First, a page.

Wednesday, February 25, 2015

What's at stake with Affordable Care Act challenge in the Supreme Court?

The Supreme Court has already ruled on the Affordable Care Act based on an early constitutional challenge.  But the law is back at the Court based on a challenge that hinges on just four words in the 2012 law.

CNN provides an easy to understand primer on what's at stake this time around.  Find the article, "The latest Obamacare challenge: What you need to know" here.

The article explains that the law establishes the creation of exchanges "through which individuals can purchase competitively priced health insurance".  Sixteen states and the District of Columbia have set up their own exchanges. Folks living in the other 34 states must use the exchange run by the federal government.  And the law provides federal tax credits to income eligible individuals "to help offset the cost of the policies". 

Most of us remember all of this.  States set up their exchanges where you shop for your healthcare coverage.  Lots of governors or state legislatures chose not to create their own exchanges, so their citizens go to the exchange run by the federal government.  And because everyone is supposed to sign up if they don't have coverage elsewhere, the Affordable Care Act provided federal tax credits to help lower income individuals and families buy coverage. 

Simple enough.  Except, those bringing the case that is now before the Supreme Court say the law did not authorize those tax credits for those having to use the federal run exchange.  That's where the four words in the law passed by Congress comes in. 

A synopsis from the CNN article:

The health care law provides for the establishment of "exchanges" through which individuals can purchase competitively priced health insurance. It also authorizes federal tax credits to low- and middle-income Americans to help offset the cost of the policies. Currently 16 states plus the District of Columbia have set up their own exchanges; the remaining 34 states rely on exchanges run by the federal government. Those bringing the case say that the words "established by the State" in a subsection of the law make clear that subsidies are only available to those living in the 16 states that set up their own exchanges. If the court says the IRS rule is invalid, absent some kind of action by the states or Congress, more than 5 million individuals will no longer be eligible for the subsidies, shaking up the individual market.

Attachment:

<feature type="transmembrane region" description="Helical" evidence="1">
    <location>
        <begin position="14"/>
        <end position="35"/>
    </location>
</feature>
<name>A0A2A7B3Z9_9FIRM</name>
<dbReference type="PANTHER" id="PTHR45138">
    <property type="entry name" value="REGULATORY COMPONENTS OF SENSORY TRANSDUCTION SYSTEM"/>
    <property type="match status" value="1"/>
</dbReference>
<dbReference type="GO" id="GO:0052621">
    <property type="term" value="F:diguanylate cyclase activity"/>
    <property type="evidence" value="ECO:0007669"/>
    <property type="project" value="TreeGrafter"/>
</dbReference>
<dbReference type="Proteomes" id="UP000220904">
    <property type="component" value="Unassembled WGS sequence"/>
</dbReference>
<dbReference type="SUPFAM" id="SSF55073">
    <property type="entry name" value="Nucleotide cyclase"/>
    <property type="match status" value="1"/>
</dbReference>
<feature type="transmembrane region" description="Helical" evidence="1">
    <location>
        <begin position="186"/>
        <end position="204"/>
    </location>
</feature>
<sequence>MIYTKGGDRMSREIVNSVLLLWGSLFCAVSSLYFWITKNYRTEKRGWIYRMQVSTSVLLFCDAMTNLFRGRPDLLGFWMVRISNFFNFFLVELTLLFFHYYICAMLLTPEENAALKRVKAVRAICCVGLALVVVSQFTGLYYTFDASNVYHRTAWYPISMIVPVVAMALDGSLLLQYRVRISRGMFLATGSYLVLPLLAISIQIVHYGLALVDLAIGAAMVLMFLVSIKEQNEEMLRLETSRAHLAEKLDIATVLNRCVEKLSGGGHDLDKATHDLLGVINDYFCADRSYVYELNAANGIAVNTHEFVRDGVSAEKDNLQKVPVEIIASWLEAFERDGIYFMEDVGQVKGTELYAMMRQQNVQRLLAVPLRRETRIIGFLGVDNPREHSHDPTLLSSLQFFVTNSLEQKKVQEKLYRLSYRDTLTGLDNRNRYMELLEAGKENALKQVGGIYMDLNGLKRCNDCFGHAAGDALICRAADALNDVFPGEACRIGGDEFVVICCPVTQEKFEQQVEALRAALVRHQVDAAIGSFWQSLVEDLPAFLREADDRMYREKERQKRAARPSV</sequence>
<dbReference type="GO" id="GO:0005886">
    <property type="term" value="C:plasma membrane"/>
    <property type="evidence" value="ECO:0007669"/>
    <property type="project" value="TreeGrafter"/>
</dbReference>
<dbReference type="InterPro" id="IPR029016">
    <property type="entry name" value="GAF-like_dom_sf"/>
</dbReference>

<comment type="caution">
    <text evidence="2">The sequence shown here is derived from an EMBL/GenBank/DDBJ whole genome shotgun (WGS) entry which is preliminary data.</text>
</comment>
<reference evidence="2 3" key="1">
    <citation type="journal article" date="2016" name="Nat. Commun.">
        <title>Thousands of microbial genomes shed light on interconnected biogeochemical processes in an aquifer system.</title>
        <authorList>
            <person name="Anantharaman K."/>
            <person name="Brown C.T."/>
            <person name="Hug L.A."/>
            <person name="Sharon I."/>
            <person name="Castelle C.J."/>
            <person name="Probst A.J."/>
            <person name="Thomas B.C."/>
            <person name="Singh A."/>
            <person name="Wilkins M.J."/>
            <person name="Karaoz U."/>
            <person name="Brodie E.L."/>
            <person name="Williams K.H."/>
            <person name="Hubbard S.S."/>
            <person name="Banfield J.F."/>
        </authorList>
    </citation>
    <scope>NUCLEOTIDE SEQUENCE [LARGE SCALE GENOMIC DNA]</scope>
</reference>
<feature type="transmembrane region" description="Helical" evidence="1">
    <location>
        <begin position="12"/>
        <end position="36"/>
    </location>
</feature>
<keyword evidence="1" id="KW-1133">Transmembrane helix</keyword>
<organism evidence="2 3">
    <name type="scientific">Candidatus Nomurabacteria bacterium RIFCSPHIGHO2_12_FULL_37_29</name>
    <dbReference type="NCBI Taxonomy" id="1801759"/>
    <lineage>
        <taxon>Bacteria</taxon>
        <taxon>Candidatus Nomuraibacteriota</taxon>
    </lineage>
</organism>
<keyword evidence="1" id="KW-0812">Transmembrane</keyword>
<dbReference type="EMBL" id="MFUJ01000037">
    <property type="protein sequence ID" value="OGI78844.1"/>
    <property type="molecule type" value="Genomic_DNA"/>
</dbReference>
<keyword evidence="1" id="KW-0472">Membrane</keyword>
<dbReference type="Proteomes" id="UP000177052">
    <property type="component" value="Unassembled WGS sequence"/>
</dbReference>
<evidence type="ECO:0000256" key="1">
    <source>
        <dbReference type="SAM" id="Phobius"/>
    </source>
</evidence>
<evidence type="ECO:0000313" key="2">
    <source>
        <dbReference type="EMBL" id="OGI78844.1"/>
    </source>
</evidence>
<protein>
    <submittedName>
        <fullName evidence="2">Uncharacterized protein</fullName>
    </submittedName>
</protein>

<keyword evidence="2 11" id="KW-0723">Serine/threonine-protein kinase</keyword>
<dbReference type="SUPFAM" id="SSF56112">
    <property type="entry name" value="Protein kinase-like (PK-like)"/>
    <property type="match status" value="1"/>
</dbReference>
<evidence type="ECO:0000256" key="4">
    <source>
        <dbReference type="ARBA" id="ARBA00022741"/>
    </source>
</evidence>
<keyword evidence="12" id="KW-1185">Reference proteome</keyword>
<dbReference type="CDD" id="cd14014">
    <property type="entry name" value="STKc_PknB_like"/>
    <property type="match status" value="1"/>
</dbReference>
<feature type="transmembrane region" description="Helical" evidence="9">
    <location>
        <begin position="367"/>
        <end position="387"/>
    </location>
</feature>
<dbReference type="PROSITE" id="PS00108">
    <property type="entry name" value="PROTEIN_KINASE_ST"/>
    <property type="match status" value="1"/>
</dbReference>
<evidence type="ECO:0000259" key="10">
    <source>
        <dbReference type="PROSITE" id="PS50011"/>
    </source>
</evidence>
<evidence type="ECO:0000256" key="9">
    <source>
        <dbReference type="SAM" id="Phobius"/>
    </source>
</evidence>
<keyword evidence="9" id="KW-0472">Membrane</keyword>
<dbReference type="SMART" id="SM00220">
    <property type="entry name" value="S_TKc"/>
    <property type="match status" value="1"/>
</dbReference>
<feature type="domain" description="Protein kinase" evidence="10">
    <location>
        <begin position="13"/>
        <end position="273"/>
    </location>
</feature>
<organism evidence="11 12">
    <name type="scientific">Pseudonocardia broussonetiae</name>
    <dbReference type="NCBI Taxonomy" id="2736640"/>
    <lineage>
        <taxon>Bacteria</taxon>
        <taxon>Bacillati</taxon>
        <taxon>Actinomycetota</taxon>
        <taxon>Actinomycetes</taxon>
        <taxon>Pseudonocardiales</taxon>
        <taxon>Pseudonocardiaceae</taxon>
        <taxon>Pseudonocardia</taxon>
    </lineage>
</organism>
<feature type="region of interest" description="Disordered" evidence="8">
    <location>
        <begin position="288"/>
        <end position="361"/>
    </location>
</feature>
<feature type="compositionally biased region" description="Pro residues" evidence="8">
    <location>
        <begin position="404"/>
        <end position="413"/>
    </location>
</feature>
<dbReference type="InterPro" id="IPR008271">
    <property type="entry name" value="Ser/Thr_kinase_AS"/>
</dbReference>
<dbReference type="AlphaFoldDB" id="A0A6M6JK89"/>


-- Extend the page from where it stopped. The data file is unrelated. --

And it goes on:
So this time around the law in its entirety is not at stake.  But apparently the help through tax credits for 5 million individuals is at stake.  (CNN reports that in 2014, more than 5.3 million individuals selected an insurance plan through the federal exchange.)  We'll find out if Congress goofed or not.
Here is how CNN explains it:
Those challenging the law this time say: Congress limited the subsidies in order to encourage the states to set up their own exchanges. But when only a few states acted, the IRS tried to "fix" the law and wrote a rule allowing subsidies for those living in states with state-run exchanges as well as states with federally run exchanges.
The government, defending the law, says: the language at issue is a "term of art" and that Congress always intended the subsidies to be available to everyone. ... it was clear that some states would not establish their own exchanges.
There is a little technicality that is also interesting.  Challenges must have standing - that is to say that have to show that they are being harmed by the law.  The challengers in this case are residents of Virginia, one of the 34 states that did not create their own exchange.  So these Virginia residents don't get the tax credits.  Without the tax credits they can't afford health care coverage offered through the federal exchange.  So sounds like they want the tax credit.  Apparently not.  Remember the "individual mandate" part of the Affordable Care Act - if you don't get coverage, you get a penalty? 
As CNN explains:
The crux of their argument is that if it were not for the tax credits for premiums, they could not afford health insurance and thus would be exempt from the individual mandate to purchase health insurance.

Open Notes and Patient Portals?

Who manages patient access to their health records?  What technology are you employing?  Let us know. 

This article from Reuters made us want to hear from you.

The article posted Tuesday, February 24, "Patients, doctors see benefits of sharing medical records" may be found here.

It introduces the story of a patient who began using OpenNotes when her multiple sclerosis created increasing challenges for her to remember what happened at her last appointment and what follow-ups she was responsible for.

The article cites a new paper online in the British Medical Journal which demonstrates that patient access to their records, including physician notes, can lead to more collaboration between doctor and patient and more educated, engage healthcare consumers as patients.

One metric discovered: "After one year, 99% of patients wanted to continue accessing notes. Despite initial concerns among physicians about additional work, none decided to discontinue use."  And the age of the patient was not a factor in patients using portals to access their information.

Find more information on the study here.

What experiences have you had with managing patient access to their EHR information and the use of patient portals?

Let us here from you!